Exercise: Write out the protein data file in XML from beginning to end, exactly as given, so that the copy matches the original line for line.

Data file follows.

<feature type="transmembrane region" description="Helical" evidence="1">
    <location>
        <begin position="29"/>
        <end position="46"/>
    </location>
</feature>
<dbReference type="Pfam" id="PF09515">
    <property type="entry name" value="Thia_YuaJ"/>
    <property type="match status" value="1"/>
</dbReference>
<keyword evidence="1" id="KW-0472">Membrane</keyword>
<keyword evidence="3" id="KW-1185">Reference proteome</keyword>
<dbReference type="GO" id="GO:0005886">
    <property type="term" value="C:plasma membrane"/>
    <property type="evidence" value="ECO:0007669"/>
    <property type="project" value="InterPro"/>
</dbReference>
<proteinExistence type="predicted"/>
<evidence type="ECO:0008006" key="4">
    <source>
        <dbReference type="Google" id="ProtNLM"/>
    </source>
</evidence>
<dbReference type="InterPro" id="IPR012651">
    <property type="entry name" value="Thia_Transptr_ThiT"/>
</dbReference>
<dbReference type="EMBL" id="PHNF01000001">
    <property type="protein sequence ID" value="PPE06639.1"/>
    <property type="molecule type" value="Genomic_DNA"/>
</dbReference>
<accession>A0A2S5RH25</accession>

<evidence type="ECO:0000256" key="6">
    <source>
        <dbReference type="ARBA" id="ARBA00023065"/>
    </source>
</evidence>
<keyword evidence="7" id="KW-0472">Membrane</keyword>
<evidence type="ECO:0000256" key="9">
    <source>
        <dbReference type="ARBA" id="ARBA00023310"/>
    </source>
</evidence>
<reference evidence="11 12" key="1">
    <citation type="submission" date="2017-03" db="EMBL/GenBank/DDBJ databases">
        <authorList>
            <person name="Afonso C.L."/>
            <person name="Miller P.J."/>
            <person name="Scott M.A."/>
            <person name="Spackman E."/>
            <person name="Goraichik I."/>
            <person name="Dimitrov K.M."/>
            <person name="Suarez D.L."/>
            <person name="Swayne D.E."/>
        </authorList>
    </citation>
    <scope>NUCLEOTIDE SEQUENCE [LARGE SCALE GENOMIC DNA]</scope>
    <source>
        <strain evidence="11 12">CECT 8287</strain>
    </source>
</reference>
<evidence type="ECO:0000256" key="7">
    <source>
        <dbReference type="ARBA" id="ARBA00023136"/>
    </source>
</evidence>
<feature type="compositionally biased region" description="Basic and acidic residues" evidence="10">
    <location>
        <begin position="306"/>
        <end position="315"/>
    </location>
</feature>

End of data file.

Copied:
<feature type="transmembrane region" description="Helical" evidence="1">
    <location>
        <begin position="29"/>
        <end position="46"/>
    </location>
</feature>
<dbReference type="Pfam" id="PF09515">
    <property type="entry name" value="Thia_YuaJ"/>
    <property type="match status" value="1"/>
</dbReference>
<keyword evidence="1" id="KW-0472">Membrane</keyword>
<keyword evidence="3" id="KW-1185">Reference proteome</keyword>
<dbReference type="GO" id="GO:0005886">
    <property type="term" value="C:plasma membrane"/>
    <property type="evidence" value="ECO:0007669"/>
    <property type="project" value="InterPro"/>
</dbReference>
<proteinExistence type="predicted"/>
<evidence type="ECO:0008006" key="4">
    <source>
        <dbReference type="Google" id="ProtNLM"/>
    </source>
</evidence>
<dbReference type="InterPro" id="IPR012651">
    <property type="entry name" value="Thia_Transptr_ThiT"/>
</dbReference>
<dbReference type="EMBL" id="PHNF01000001">
    <property type="protein sequence ID" value="PPE06639.1"/>
    <property type="molecule type" value="Genomic_DNA"/>
</dbReference>
<accession>A0A2S5RH25</accession>

<evidence type="ECO:0000256" key="6">
    <source>
        <dbReference type="ARBA" id="ARBA00023065"/>
    </source>
</evidence>
<keyword evidence="7" id="KW-0472">Membrane</keyword>
<evidence type="ECO:0000256" key="9">
    <source>
        <dbReference type="ARBA" id="ARBA00023310"/>
    </source>
</evidence>
<reference evidence="11 12" key="1">
    <citation type="submission" date="2017-03" db="EMBL/GenBank/DDBJ databases">
        <authorList>
            <person name="Afonso C.L."/>
            <person name="Miller P.J."/>
            <person name="Scott M.A."/>
            <person name="Spackman E."/>
            <person name="Goraichik I."/>
            <person name="Dimitrov K.M."/>
            <person name="Suarez D.L."/>
            <person name="Swayne D.E."/>
        </authorList>
    </citation>
    <scope>NUCLEOTIDE SEQUENCE [LARGE SCALE GENOMIC DNA]</scope>
    <source>
        <strain evidence="11 12">CECT 8287</strain>
    </source>
</reference>
<evidence type="ECO:0000256" key="7">
    <source>
        <dbReference type="ARBA" id="ARBA00023136"/>
    </source>
</evidence>
<feature type="compositionally biased region" description="Basic and acidic residues" evidence="10">
    <location>
        <begin position="306"/>
        <end position="315"/>
    </location>
</feature>